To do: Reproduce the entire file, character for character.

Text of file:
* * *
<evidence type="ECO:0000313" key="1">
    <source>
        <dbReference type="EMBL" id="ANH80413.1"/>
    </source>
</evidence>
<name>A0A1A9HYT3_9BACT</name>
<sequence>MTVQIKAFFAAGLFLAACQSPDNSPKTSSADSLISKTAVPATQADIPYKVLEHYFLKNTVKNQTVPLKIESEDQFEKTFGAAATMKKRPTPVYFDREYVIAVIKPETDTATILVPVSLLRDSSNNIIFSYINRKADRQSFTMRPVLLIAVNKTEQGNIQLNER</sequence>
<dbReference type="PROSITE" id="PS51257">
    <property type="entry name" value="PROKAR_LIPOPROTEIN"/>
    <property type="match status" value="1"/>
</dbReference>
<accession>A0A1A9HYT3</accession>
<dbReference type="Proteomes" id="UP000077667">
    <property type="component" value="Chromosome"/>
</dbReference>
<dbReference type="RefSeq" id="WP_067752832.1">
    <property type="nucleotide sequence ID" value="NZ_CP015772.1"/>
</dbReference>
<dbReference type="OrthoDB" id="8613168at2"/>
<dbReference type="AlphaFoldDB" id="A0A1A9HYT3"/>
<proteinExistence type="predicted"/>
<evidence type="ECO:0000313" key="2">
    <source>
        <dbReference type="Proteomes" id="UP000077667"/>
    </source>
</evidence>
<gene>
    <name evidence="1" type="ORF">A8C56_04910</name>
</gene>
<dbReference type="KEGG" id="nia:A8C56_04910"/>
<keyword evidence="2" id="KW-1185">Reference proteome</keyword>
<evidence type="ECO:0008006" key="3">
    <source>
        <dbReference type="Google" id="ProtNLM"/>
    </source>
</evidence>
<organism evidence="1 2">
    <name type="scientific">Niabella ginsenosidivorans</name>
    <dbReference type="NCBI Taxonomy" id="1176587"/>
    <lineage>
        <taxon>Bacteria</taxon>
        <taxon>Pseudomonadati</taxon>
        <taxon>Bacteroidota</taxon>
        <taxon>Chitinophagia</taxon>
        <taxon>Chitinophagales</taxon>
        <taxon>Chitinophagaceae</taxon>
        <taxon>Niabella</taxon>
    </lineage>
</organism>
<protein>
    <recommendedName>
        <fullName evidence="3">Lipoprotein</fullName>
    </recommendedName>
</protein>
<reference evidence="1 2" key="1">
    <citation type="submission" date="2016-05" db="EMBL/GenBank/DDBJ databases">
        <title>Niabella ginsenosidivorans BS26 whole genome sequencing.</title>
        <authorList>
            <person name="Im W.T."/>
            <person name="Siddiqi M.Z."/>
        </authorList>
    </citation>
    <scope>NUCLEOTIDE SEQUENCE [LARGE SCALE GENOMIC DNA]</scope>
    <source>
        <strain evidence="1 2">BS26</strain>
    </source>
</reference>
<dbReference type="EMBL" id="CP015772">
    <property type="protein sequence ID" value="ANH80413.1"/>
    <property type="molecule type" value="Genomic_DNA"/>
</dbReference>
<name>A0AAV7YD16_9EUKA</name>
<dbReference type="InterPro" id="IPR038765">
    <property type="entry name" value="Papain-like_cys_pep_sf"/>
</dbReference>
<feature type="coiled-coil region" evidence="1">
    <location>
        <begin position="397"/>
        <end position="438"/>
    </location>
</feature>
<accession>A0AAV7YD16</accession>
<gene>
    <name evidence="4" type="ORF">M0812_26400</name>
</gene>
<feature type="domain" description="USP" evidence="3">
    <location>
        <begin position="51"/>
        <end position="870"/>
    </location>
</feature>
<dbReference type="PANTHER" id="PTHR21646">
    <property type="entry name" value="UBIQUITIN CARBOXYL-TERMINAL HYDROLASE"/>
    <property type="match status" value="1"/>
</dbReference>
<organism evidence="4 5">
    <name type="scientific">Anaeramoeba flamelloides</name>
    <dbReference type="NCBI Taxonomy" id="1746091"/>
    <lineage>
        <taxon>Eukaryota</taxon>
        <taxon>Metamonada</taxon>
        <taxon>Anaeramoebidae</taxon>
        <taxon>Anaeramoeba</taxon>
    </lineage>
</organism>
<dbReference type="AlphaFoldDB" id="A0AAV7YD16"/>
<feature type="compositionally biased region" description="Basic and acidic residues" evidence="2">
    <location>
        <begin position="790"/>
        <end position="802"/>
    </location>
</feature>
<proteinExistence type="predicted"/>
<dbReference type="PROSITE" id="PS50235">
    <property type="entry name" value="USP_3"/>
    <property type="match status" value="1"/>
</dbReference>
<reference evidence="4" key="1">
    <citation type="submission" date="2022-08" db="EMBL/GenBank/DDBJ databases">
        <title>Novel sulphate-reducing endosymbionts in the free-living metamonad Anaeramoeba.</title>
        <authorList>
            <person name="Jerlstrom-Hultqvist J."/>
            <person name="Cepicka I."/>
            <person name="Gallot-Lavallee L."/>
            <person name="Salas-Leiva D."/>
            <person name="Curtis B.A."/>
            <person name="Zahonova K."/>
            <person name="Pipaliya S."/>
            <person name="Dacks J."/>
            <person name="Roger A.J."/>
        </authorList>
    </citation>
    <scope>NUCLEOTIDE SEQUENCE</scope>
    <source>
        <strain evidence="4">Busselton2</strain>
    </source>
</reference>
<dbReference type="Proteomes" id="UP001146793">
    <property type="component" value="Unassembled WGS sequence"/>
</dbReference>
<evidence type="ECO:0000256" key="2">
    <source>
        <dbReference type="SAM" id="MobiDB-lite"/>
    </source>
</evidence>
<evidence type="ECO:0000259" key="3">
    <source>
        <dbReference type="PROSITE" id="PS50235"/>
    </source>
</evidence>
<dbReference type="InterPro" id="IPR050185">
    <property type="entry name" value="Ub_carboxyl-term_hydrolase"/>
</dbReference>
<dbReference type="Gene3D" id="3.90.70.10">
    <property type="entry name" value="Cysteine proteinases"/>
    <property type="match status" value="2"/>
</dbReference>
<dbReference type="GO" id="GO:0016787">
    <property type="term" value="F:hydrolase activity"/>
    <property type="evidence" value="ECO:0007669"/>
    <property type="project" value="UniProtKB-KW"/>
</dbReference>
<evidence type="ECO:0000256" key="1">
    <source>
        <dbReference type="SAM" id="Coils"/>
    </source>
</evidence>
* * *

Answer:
<evidence type="ECO:0000313" key="1">
    <source>
        <dbReference type="EMBL" id="ANH80413.1"/>
    </source>
</evidence>
<name>A0A1A9HYT3_9BACT</name>
<sequence>MTVQIKAFFAAGLFLAACQSPDNSPKTSSADSLISKTAVPATQADIPYKVLEHYFLKNTVKNQTVPLKIESEDQFEKTFGAAATMKKRPTPVYFDREYVIAVIKPETDTATILVPVSLLRDSSNNIIFSYINRKADRQSFTMRPVLLIAVNKTEQGNIQLNER</sequence>
<dbReference type="PROSITE" id="PS51257">
    <property type="entry name" value="PROKAR_LIPOPROTEIN"/>
    <property type="match status" value="1"/>
</dbReference>
<accession>A0A1A9HYT3</accession>
<dbReference type="Proteomes" id="UP000077667">
    <property type="component" value="Chromosome"/>
</dbReference>
<dbReference type="RefSeq" id="WP_067752832.1">
    <property type="nucleotide sequence ID" value="NZ_CP015772.1"/>
</dbReference>
<dbReference type="OrthoDB" id="8613168at2"/>
<dbReference type="AlphaFoldDB" id="A0A1A9HYT3"/>
<proteinExistence type="predicted"/>
<evidence type="ECO:0000313" key="2">
    <source>
        <dbReference type="Proteomes" id="UP000077667"/>
    </source>
</evidence>
<gene>
    <name evidence="1" type="ORF">A8C56_04910</name>
</gene>
<dbReference type="KEGG" id="nia:A8C56_04910"/>
<keyword evidence="2" id="KW-1185">Reference proteome</keyword>
<evidence type="ECO:0008006" key="3">
    <source>
        <dbReference type="Google" id="ProtNLM"/>
    </source>
</evidence>
<organism evidence="1 2">
    <name type="scientific">Niabella ginsenosidivorans</name>
    <dbReference type="NCBI Taxonomy" id="1176587"/>
    <lineage>
        <taxon>Bacteria</taxon>
        <taxon>Pseudomonadati</taxon>
        <taxon>Bacteroidota</taxon>
        <taxon>Chitinophagia</taxon>
        <taxon>Chitinophagales</taxon>
        <taxon>Chitinophagaceae</taxon>
        <taxon>Niabella</taxon>
    </lineage>
</organism>
<protein>
    <recommendedName>
        <fullName evidence="3">Lipoprotein</fullName>
    </recommendedName>
</protein>
<reference evidence="1 2" key="1">
    <citation type="submission" date="2016-05" db="EMBL/GenBank/DDBJ databases">
        <title>Niabella ginsenosidivorans BS26 whole genome sequencing.</title>
        <authorList>
            <person name="Im W.T."/>
            <person name="Siddiqi M.Z."/>
        </authorList>
    </citation>
    <scope>NUCLEOTIDE SEQUENCE [LARGE SCALE GENOMIC DNA]</scope>
    <source>
        <strain evidence="1 2">BS26</strain>
    </source>
</reference>
<dbReference type="EMBL" id="CP015772">
    <property type="protein sequence ID" value="ANH80413.1"/>
    <property type="molecule type" value="Genomic_DNA"/>
</dbReference>
<name>A0AAV7YD16_9EUKA</name>
<dbReference type="InterPro" id="IPR038765">
    <property type="entry name" value="Papain-like_cys_pep_sf"/>
</dbReference>
<feature type="coiled-coil region" evidence="1">
    <location>
        <begin position="397"/>
        <end position="438"/>
    </location>
</feature>
<accession>A0AAV7YD16</accession>
<gene>
    <name evidence="4" type="ORF">M0812_26400</name>
</gene>
<feature type="domain" description="USP" evidence="3">
    <location>
        <begin position="51"/>
        <end position="870"/>
    </location>
</feature>
<dbReference type="PANTHER" id="PTHR21646">
    <property type="entry name" value="UBIQUITIN CARBOXYL-TERMINAL HYDROLASE"/>
    <property type="match status" value="1"/>
</dbReference>
<organism evidence="4 5">
    <name type="scientific">Anaeramoeba flamelloides</name>
    <dbReference type="NCBI Taxonomy" id="1746091"/>
    <lineage>
        <taxon>Eukaryota</taxon>
        <taxon>Metamonada</taxon>
        <taxon>Anaeramoebidae</taxon>
        <taxon>Anaeramoeba</taxon>
    </lineage>
</organism>
<dbReference type="AlphaFoldDB" id="A0AAV7YD16"/>
<feature type="compositionally biased region" description="Basic and acidic residues" evidence="2">
    <location>
        <begin position="790"/>
        <end position="802"/>
    </location>
</feature>
<proteinExistence type="predicted"/>
<dbReference type="PROSITE" id="PS50235">
    <property type="entry name" value="USP_3"/>
    <property type="match status" value="1"/>
</dbReference>
<reference evidence="4" key="1">
    <citation type="submission" date="2022-08" db="EMBL/GenBank/DDBJ databases">
        <title>Novel sulphate-reducing endosymbionts in the free-living metamonad Anaeramoeba.</title>
        <authorList>
            <person name="Jerlstrom-Hultqvist J."/>
            <person name="Cepicka I."/>
            <person name="Gallot-Lavallee L."/>
            <person name="Salas-Leiva D."/>
            <person name="Curtis B.A."/>
            <person name="Zahonova K."/>
            <person name="Pipaliya S."/>
            <person name="Dacks J."/>
            <person name="Roger A.J."/>
        </authorList>
    </citation>
    <scope>NUCLEOTIDE SEQUENCE</scope>
    <source>
        <strain evidence="4">Busselton2</strain>
    </source>
</reference>
<dbReference type="Proteomes" id="UP001146793">
    <property type="component" value="Unassembled WGS sequence"/>
</dbReference>
<evidence type="ECO:0000256" key="2">
    <source>
        <dbReference type="SAM" id="MobiDB-lite"/>
    </source>
</evidence>
<evidence type="ECO:0000259" key="3">
    <source>
        <dbReference type="PROSITE" id="PS50235"/>
    </source>
</evidence>
<dbReference type="InterPro" id="IPR050185">
    <property type="entry name" value="Ub_carboxyl-term_hydrolase"/>
</dbReference>
<dbReference type="Gene3D" id="3.90.70.10">
    <property type="entry name" value="Cysteine proteinases"/>
    <property type="match status" value="2"/>
</dbReference>
<dbReference type="GO" id="GO:0016787">
    <property type="term" value="F:hydrolase activity"/>
    <property type="evidence" value="ECO:0007669"/>
    <property type="project" value="UniProtKB-KW"/>
</dbReference>
<evidence type="ECO:0000256" key="1">
    <source>
        <dbReference type="SAM" id="Coils"/>
    </source>
</evidence>